Ok, one trip to the comic store to pick up the latest issue of Star Wars: Legacy, and I have completely fallen off the comics wagon. Not that my desire or interest had ever waned mind you, just my disposable income. You may be full into your habit and attending one of the many cons in your area. But if you are a Geekdad like me, then the money you once spent on comics was suddenly diverted to diapers and baby food, and then music lessons, haircuts, family vacations, and any other equivalents.
Well, all bets are off. I have officially relapsed and am now checking out some of the titles I had obsessively collected in the past as well as some new titles. If you have let your comics habit atrophy, it is time to bring it back to full suppleness. There is some interesting and fun stuff out there. Bringing in the kids on the habit opens up some interesting options. Here are just a few of the titles that have tickled my fancy.
Hal Jordan was the only Green Lantern there was as far as I’m concerned. You might know, that Hal Jordan is back after quite a long absence. But the revival of this series has all his inferior substitutes featuring fully into the storylines. Kyle Rayner, Jon Stewart, and Guy Gardner all figure in to the mythos and the Corps. is back. DC has highlighted all the things that made GL good fun in this new run. Lots of power ring action, all powerful Guardians, and plenty of alien Lanterns all trying to keep the Universe safe. The series is expertly drawn and written. Right now, we’ve reached the end of the Sinestro Corps Wars, a full out alien brawl that involves all of Earth’s heroes and the Anit-Monitor. Go get it.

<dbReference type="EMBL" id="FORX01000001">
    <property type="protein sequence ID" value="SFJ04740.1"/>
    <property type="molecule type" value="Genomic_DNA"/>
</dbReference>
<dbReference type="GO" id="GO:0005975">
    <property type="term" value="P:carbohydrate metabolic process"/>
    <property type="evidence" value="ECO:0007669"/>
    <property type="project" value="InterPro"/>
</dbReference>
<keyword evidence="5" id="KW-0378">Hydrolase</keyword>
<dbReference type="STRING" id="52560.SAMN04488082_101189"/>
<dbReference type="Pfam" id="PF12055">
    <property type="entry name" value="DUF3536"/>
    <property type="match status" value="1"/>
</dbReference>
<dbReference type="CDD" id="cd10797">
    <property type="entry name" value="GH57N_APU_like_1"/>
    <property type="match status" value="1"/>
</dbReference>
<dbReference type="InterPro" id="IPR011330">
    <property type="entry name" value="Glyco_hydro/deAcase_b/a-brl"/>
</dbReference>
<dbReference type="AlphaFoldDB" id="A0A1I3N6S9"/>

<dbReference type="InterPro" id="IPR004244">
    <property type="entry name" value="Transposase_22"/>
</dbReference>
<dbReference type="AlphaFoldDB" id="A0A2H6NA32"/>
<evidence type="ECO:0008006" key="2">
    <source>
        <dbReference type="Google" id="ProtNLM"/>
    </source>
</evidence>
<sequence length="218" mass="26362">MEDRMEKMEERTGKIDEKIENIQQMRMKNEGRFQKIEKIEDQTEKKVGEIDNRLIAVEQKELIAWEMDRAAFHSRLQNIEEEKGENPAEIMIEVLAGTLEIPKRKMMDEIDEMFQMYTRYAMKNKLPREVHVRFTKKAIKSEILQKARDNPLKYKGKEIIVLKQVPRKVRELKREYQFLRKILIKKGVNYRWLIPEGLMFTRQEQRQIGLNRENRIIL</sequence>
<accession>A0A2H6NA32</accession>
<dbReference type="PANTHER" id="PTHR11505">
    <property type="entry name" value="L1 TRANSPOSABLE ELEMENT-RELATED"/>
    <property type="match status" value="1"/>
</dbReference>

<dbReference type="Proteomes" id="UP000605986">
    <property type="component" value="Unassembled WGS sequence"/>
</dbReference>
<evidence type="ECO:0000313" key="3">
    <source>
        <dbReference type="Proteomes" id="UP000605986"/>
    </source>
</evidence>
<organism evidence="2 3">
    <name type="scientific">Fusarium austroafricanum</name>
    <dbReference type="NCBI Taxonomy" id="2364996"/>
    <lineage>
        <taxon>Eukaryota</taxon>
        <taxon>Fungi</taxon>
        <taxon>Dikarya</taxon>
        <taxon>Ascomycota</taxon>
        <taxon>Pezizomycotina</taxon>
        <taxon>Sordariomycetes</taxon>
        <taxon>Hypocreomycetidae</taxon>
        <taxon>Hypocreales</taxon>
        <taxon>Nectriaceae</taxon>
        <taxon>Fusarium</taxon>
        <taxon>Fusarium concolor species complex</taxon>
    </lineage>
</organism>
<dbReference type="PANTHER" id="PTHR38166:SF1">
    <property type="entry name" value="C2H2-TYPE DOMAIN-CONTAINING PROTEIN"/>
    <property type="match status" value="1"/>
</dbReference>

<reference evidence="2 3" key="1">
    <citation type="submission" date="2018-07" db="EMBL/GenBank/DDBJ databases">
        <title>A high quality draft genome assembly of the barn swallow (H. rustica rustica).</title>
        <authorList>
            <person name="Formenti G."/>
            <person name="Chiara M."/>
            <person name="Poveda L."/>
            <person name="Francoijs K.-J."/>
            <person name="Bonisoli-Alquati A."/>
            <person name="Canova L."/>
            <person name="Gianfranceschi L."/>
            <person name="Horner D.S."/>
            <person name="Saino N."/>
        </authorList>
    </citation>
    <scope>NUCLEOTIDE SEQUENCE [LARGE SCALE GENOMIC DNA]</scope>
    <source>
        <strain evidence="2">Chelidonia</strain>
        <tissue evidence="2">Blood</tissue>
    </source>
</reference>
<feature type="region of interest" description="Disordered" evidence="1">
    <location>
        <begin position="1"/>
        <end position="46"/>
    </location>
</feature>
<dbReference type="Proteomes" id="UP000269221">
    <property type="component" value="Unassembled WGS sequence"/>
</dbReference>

All Star Superman
Winning the Eisner Award for Best New Comic in 2006, and Best Continuing Series in 2007, this series takes the Man of Steel to his roots. Expressively drawn by Frank Quitely and written by Grant Morrison, this Superman is heroic, boyscoutish, and downright silly—all the things I remember fondly… If you were a fan of the Curt Swan Superman (I know there are at least three of you) you will be taken back by this series. The collected omnibus will set you right.
Digest "kiddie" comics are back with a vengeance. Far from being the fluff that supported comics publishing in the past, the format is becoming a way for some original work to make it into "all ages" circulation. Andy Runton’s Owly is a wordless journey of a small owl and his pet worm making friends, helping others, and making their way through moody and atmospheric black and white panels. My 9-year-old loved this one, so I had to buy it. But I’m smitten too! And why not, it’s winner of the Eisner Award for Best Publication for a Younger Audience, the Harvey Award for Best New Talent, and the Ignatz Award for both Outstanding Series and Promising New Talent. The kid’s got taste.